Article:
Warm weather and heavy snow have delayed the James Bay ice roads.
There are three winter roads on the James Bay coast. The James Bay road connects Moosonee to Attawapiskat and the communities along the way and Wetum Road goes from Moosonee to Otter Rapids. Neither of those roads is open to traffic yet. A smaller road that connects Moosonee and Moose Factory is open with some restrictions.
Nancy Wood, the president of Kimesskanemenow Limited Partnership which operates the James Bay road, said that the opening will be delayed by at least a week.
“We normally try to open by Jan. 15 but it’s likely going to be delayed by at least a week,” she said.
She said the snow levels and the unusually warm weather they’ve been having in the area has slowed construction and the website is advising residents not to drive on the roads due to safety concerns.
“Normally we’d have a good, solid -30 C for a week or two, but we haven’t had that,” she said. “It’s been warmer than it needs to be.”
While construction of the Wetum Road is ongoing, there is no set date for it to open.
On the north part of the road, an update on the Moose Cree First Nation website shows that crews have crossed the Moose River and made an initial pass to the 47-kilometre mark.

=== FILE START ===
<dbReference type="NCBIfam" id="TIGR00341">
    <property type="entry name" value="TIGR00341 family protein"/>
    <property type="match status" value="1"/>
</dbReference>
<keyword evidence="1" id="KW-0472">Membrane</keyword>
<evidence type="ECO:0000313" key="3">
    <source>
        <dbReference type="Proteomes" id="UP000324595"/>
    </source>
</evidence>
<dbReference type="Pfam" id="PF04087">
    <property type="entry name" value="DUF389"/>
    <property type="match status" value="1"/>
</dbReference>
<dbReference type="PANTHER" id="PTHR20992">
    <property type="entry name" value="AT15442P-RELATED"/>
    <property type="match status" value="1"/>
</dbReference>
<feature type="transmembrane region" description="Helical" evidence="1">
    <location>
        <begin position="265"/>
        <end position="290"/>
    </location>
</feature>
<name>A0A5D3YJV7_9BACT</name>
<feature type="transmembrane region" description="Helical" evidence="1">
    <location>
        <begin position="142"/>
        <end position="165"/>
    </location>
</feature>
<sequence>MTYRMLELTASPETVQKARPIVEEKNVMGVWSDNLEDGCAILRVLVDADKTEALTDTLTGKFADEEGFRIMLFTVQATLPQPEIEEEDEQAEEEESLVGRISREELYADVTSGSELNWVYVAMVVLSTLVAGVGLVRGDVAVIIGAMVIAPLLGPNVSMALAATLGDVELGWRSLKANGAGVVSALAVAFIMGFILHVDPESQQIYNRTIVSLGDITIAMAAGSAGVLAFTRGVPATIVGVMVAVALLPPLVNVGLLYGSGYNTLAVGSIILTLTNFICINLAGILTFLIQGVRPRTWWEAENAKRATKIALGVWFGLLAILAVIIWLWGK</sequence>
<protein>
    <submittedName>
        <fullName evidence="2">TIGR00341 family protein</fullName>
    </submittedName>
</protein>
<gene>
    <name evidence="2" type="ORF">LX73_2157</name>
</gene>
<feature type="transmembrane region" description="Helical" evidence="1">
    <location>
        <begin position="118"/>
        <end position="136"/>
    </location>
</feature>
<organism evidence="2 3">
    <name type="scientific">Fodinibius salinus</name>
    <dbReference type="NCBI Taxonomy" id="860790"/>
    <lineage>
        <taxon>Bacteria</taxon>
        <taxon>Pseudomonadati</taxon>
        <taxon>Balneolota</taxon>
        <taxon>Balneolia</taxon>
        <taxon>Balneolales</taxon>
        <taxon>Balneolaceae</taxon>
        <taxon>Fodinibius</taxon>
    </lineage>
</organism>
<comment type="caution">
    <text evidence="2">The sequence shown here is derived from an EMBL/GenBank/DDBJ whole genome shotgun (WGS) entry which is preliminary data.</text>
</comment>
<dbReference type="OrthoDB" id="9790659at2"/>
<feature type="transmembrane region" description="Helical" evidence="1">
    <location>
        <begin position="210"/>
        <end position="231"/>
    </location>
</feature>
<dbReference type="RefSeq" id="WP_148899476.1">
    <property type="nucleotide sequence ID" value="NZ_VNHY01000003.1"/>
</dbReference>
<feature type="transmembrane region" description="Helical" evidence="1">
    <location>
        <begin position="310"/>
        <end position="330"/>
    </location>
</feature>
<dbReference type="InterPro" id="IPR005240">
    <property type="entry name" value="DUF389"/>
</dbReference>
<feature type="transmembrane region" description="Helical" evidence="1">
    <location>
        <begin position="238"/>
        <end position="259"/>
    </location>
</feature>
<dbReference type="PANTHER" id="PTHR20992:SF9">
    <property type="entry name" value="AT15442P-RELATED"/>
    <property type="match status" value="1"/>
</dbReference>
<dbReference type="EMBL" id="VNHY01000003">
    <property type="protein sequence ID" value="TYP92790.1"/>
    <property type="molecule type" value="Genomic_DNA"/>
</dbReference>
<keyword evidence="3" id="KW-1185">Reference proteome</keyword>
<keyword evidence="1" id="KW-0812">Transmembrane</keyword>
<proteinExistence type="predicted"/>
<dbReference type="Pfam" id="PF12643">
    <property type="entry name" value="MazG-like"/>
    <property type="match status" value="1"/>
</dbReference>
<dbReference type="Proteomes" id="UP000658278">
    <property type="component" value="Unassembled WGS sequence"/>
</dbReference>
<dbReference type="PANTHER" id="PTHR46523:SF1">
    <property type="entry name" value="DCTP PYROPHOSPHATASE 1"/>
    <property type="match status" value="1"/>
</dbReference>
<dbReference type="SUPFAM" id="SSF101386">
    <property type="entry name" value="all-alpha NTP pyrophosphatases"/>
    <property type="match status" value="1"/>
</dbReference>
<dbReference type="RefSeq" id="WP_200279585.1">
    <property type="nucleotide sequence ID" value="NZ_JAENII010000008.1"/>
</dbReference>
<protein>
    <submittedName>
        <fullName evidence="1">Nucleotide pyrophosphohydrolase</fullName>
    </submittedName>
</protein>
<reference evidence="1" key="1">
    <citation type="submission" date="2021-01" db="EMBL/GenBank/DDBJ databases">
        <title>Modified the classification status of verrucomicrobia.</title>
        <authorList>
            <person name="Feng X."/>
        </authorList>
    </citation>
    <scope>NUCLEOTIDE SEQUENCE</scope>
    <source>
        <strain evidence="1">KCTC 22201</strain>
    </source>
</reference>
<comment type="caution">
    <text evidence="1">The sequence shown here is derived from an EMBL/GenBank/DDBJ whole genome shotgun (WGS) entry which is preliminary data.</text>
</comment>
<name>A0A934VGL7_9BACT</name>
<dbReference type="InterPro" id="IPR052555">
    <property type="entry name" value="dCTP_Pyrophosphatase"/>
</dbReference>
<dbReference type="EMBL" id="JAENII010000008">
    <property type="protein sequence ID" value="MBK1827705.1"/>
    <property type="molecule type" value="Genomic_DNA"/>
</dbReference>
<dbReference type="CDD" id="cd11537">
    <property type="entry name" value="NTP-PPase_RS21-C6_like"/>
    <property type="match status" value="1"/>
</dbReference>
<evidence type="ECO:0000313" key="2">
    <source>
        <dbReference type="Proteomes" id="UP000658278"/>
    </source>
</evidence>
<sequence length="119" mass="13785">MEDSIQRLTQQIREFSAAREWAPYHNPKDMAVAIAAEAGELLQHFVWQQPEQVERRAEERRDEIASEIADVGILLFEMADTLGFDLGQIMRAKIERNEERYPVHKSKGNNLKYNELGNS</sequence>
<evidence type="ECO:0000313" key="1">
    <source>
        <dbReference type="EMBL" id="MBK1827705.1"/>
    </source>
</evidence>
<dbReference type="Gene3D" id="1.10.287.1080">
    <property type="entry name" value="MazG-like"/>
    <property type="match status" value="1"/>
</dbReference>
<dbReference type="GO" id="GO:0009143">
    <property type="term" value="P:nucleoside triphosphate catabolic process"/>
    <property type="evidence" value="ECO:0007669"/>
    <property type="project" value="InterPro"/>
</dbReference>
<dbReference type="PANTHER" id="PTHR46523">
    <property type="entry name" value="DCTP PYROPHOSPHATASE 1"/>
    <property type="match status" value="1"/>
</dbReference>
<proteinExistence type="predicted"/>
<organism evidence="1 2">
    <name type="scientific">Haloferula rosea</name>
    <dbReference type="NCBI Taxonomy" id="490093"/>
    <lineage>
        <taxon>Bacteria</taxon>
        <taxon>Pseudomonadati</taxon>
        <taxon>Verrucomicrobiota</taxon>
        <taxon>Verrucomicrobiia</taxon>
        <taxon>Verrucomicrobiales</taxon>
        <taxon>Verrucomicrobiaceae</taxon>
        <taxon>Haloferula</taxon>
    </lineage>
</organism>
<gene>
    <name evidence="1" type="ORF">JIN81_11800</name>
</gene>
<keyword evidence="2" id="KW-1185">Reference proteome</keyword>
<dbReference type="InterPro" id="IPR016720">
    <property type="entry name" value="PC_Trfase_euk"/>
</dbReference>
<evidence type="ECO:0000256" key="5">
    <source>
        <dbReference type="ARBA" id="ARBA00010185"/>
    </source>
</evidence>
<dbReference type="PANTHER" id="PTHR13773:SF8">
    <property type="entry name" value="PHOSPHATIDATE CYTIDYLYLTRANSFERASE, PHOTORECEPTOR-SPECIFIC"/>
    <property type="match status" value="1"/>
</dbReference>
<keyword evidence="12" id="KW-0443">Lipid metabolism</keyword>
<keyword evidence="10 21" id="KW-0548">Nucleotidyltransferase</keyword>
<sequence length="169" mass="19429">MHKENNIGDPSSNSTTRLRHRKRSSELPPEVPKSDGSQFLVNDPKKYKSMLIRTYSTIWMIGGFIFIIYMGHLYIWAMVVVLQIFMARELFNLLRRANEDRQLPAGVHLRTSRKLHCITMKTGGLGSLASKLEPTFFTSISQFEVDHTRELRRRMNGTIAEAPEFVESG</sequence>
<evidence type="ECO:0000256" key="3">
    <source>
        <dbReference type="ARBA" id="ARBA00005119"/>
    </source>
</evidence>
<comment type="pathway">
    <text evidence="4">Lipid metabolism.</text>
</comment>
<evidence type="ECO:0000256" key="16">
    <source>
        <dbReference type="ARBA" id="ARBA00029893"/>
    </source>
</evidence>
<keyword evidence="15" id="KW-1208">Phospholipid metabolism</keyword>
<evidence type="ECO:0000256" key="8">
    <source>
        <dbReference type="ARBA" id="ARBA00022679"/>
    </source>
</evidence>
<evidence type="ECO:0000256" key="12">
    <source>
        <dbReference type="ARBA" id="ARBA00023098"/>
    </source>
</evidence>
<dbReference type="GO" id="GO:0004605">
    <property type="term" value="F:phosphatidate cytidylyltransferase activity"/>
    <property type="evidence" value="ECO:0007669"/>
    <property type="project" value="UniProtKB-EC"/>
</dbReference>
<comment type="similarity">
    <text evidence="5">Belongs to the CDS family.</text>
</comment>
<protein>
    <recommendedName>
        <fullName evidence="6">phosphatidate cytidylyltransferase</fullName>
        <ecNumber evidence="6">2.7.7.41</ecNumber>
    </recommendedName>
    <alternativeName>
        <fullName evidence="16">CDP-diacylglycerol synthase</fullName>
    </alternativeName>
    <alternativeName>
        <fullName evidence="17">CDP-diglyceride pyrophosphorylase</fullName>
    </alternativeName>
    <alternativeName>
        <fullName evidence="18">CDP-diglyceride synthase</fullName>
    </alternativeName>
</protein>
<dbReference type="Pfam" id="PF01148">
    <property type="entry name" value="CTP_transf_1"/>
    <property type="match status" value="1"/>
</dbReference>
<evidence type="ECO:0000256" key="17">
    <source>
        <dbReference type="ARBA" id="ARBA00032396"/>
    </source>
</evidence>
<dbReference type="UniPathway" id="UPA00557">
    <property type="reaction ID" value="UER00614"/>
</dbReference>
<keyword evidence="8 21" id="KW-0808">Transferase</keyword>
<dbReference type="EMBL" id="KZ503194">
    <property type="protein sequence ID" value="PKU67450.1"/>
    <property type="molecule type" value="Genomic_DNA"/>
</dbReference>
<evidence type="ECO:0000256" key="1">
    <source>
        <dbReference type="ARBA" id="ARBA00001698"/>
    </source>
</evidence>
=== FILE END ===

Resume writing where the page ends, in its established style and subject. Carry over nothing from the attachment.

"The North French River crossing is to be flooded to increase ice thickness. Swamp areas are soft once snow is cleared. Additional crews will be dispatched to assist with road work," reads the update.
In the south end, snow cats have made an initial pass to the Abitibi river.
"Flooding of Abitibi River is underway to increase ice thickness. Once thick enough, snow cats will cross to continue work on the road," according to the Jan. 9 update.
The ice road between Moosonee and Moose Factory opened to light-duty vehicles under eight tons on Jan, 9.
The road going from McCauley Hill in Moosonee to McLeod Hill in Moose Factory currently has a speed limit of 40 km/h and drivers are being told to drive with caution and to use the road at their own risk.
Concerns about the future of these roads, which are used to transport goods, medicines and people to and from northern communities, were also a focus of a recent York University study.
“This balmy weather could have significant impacts on northern communities who rely on those roads and ice for their existence. These communities will be most impacted by our projected change in the duration and thickness of lake ice,” said Sapna Sharma, an associate professor at York University in a press release.
Up-to-date information on the roads is available on the Kimesskanemenow LP website and the Moose Cree First Nation site.